Rumors are circulating that the Bank of Korea, after selling off $ 100 million worth of U.S. bonds in August 2007, is getting ready to sell $1 billion more, and if Washington forces trade sanctions, China, which threatened recently to cash in $900 billion of U.S. bonds, will probably follow suit.

In Russia, Vladimir Putin’s dream of a stock market to trade the country’s natural resources in rubles is not so far-fetched; in 2005, Russia, the world’s second-largest exporter of oil, followed South Korea’s lead and ended the dollar peg. And once again, Sudan is hinting that it will impose trade or financial sanctions against companies that do business with the United States – only this time, the words just might have teeth. As other countries follow suit, the dollar – and your spending power – drops. What does this mean? You will need more dollars to buy things than it takes today.

2. Oil prices increase catastrophically. We – and our real inflation rate – are at the mercy of Middle East oil. In 2005, we couldn’t imagine what would happen if the price of oil were to double – or triple; but that’s exactly what has happened in 2007 as oil kept flirting with $100-a-barrel prices. Our vulnerability is not imaginary. For example, if terrorists were to contaminate large reserves with nuclear radiation, the supply of oil would drop and prices would rise. We are all aware of our vulnerability and dependence on oil, but we don’t like to think about it. Rising oil prices affect not only what you pay at the pump, but many other prices as well: nonautomotive modes of travel, the cost of utilities, and local tax rates, for example. It all adds up to unquestioned "pain at the pump" for American consumers. By September 2007, gasoline averaged $ 2.78 a gallon – double 2002’s price. "Pain at the pump" leads to "pain in the pocketbook," as consumers know. You’re not seeing double in the checkout line at the grocery store – costs really are double. There was a 5.6 percent increase in 2007, compared with 2.1 percent for all of 2006.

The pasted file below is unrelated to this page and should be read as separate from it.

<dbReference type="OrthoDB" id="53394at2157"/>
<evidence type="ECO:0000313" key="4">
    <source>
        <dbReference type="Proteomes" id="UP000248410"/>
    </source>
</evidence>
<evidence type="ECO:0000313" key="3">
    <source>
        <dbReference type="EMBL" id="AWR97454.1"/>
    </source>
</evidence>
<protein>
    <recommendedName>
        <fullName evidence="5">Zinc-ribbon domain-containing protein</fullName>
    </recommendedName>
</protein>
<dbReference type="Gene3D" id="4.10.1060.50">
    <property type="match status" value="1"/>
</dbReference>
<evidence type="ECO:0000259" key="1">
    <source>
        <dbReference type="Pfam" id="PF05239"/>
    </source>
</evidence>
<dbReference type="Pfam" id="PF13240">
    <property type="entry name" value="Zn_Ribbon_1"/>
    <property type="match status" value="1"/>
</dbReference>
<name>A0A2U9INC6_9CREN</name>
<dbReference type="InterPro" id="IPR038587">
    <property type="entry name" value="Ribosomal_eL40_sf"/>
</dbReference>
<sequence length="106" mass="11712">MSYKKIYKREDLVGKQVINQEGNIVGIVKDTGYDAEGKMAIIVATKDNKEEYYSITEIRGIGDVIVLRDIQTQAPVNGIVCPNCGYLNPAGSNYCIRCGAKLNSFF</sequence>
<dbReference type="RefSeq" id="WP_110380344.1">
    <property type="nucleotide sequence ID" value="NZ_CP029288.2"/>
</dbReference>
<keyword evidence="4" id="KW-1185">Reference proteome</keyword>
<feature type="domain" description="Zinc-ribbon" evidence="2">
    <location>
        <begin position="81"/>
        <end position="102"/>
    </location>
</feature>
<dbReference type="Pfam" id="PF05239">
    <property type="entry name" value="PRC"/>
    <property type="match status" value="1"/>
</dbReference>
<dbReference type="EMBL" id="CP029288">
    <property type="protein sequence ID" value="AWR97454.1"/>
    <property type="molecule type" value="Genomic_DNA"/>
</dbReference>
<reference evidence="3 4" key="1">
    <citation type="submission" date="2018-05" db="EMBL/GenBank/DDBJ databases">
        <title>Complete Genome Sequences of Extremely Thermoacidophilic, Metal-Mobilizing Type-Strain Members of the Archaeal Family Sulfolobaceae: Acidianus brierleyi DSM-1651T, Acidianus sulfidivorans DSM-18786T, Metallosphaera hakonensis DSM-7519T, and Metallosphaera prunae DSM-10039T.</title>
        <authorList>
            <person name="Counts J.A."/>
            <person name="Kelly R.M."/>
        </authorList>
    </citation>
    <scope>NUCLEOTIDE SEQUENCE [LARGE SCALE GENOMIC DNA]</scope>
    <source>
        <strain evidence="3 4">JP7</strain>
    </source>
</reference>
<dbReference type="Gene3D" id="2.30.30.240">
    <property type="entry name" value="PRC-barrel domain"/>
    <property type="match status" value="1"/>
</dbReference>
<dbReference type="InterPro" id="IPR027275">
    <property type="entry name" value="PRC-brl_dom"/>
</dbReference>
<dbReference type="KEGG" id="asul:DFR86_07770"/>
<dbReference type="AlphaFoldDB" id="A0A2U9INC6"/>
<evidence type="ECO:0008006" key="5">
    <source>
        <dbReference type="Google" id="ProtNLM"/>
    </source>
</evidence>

3. The double whammy of trade and budget deficits. We’re living beyond our means. It’s as simple as that, and something is going to give. The federal budget deficit – annual government spending that is higher than tax revenues – adds to the national debt at a dizzying rate, making our future interest burden higher and higher every day. Our trade deficit – bringing more things in from foreign countries than we sell to the same countries – has turned us into a nation of spendaholics.

We’ve given up making things to sell elsewhere, closed the store, and gone shopping. But we’re not spending money we have; we’re borrowing money to spend it. In 2006, the trade and budget deficits doubled the deficits of 2001. Any head of a family knows that this cannot go on forever without the whole thing falling apart – and yet, that is precisely what we are doing on a national scale.

Even as our economy burns, our political leaders fiddle. They point to economic indicators to prove that our economy is strong and getting stronger. This information would be valuable…if only it were true.

Politicians like to measure the economy with esoteric indicators. For example, we are told that consumer confidence is up. Well, confidence is all well and good, but what if it isn’t accurate? Yankee optimism has achieved a lot in the past 200 years, but it alone is not going to prevent the current dollar crisis from getting worse and worse.